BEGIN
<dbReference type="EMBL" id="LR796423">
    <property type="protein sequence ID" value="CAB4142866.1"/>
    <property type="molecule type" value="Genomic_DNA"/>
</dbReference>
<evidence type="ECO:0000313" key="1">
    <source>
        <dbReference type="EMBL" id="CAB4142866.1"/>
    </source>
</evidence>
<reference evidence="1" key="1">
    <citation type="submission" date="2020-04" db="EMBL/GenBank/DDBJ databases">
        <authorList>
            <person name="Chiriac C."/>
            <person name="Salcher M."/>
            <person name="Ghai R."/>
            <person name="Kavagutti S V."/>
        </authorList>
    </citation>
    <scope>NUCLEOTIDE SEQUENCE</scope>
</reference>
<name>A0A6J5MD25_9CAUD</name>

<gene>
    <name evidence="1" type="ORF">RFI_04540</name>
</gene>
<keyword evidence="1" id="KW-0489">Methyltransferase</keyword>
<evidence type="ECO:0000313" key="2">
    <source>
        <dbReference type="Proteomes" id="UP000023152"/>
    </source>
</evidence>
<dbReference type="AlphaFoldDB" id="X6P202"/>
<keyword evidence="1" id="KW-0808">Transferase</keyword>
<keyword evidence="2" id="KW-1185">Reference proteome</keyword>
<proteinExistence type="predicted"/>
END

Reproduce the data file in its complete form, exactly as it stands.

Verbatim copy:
<dbReference type="EMBL" id="LR796423">
    <property type="protein sequence ID" value="CAB4142866.1"/>
    <property type="molecule type" value="Genomic_DNA"/>
</dbReference>
<evidence type="ECO:0000313" key="1">
    <source>
        <dbReference type="EMBL" id="CAB4142866.1"/>
    </source>
</evidence>
<reference evidence="1" key="1">
    <citation type="submission" date="2020-04" db="EMBL/GenBank/DDBJ databases">
        <authorList>
            <person name="Chiriac C."/>
            <person name="Salcher M."/>
            <person name="Ghai R."/>
            <person name="Kavagutti S V."/>
        </authorList>
    </citation>
    <scope>NUCLEOTIDE SEQUENCE</scope>
</reference>
<name>A0A6J5MD25_9CAUD</name>

<gene>
    <name evidence="1" type="ORF">RFI_04540</name>
</gene>
<keyword evidence="1" id="KW-0489">Methyltransferase</keyword>
<evidence type="ECO:0000313" key="2">
    <source>
        <dbReference type="Proteomes" id="UP000023152"/>
    </source>
</evidence>
<dbReference type="AlphaFoldDB" id="X6P202"/>
<keyword evidence="1" id="KW-0808">Transferase</keyword>
<keyword evidence="2" id="KW-1185">Reference proteome</keyword>
<proteinExistence type="predicted"/>